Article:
Your options when it comes to dealing with difficult people are many. You can avoid, procrastinate, blame, whine, cry, shake, gossip…. ( I am sure there is many more) or you can take a deep breath and do what needs to be done.
Kenny Rogers had it right.
“Know when to hold them, know when to fold them. Know when to walk away and know when to run”. If you are saying “Kenny who” I am showing my age. I will be positive and say that this implies wisdom on my behalf!
Difficult people are all around us. You cannot avoid them! In fact, there is someone somewhere in the world that finds you difficult. Weird huh?
The key to dealing with difficult people is be aware of how it affects you, to be aware of your own responses, to maintain emotional control and to ensure that you are working for the best outcome. This is not about control or manipulation but about choice. We all choose our behavior and also our responses.
In dealing with difficult people, there are times when the best thing to do is let it go (for example, if the person is unlikely to listen or change). There are also times when it is best to speak up confidently and assertively (for example if someone at work is disrespecting you). There are also times when you need to look after yourself because the person is unlikely to change (the overly needy friend who always takes and never gives).
I was dealing with a very aggressive person recently. This person was known to Police and was involved in drugs. This person did not want my assistance and made it very clear. There were some legal reasons that I was asked to be involved to provide this person with their right to support.
Despite my best intentions this fellow would verbally threaten, yell abuse and generally disrespect me each time we met. It was clear that after only a few encounters this person was not going to change and that my time and energy was best served by working with someone who did want my support. This is what I mean when I say “pick your battles, look after yourself and realise that each of us are self responsible.”
So I made the decision to tell him that I would no longer be working with him. I also told the referring party that I would no longer be seeing this gentleman as he was not invested in the process and it was a waste of everyone’s time and energy.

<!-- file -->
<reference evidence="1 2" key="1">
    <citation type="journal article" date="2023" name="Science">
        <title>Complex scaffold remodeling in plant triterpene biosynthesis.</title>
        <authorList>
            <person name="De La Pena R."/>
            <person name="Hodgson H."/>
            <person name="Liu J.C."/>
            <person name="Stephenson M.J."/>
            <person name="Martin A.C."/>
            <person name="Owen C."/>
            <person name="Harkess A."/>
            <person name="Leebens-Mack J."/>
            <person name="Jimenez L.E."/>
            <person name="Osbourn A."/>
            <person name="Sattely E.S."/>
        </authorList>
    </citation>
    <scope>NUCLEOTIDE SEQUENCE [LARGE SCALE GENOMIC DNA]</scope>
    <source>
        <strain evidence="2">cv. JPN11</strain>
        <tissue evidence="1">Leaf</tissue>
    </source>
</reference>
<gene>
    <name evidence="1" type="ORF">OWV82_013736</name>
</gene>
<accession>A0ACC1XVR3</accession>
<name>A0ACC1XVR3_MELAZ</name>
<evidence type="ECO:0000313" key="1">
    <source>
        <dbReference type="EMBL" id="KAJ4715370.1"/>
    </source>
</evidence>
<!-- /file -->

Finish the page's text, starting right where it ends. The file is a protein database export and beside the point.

Sometimes you MUST stand up for yourself.
This can be a hard idea to swallow if you feel over responsible, if you have ever enabled someone in your life. The bottom line is that each of us are accountable for our own outcomes.
Your difficult person may be telling you that if you don’t help them they won’t cope. The truth is, the best gift you can give them is by believing in them, empowering them and allowing them to do things independently.
If you are struggling then we are here to help. Dealing with a difficult person can be lonely, it can provoke feelings of anxiety and fear, but this is not how it has to stay. You don’t need to struggle any more, you are not alone, some simple steps can make all the difference. I’ve been where you are and I’m here to support you in making the changes you need to create the life and the relationships you have always wanted.
If you would like to stay connected why not join us on Facebook. Here we share more resources, stories and encouragement to help you become the Communicator you would like to be.
We also have an online course that is specifically designed for this reason. This course is designed to help you understand the needs of others and how to best deal with people in difficult situations and circumstances. Most often difficult people are just different from you. Learn what works and what doesn’t work for each of the different Communication DNA styles. Want to know more?
Until next time, care, connect and be a Courageous Communicator.
Let’s improve the world we live in one conversation at a time.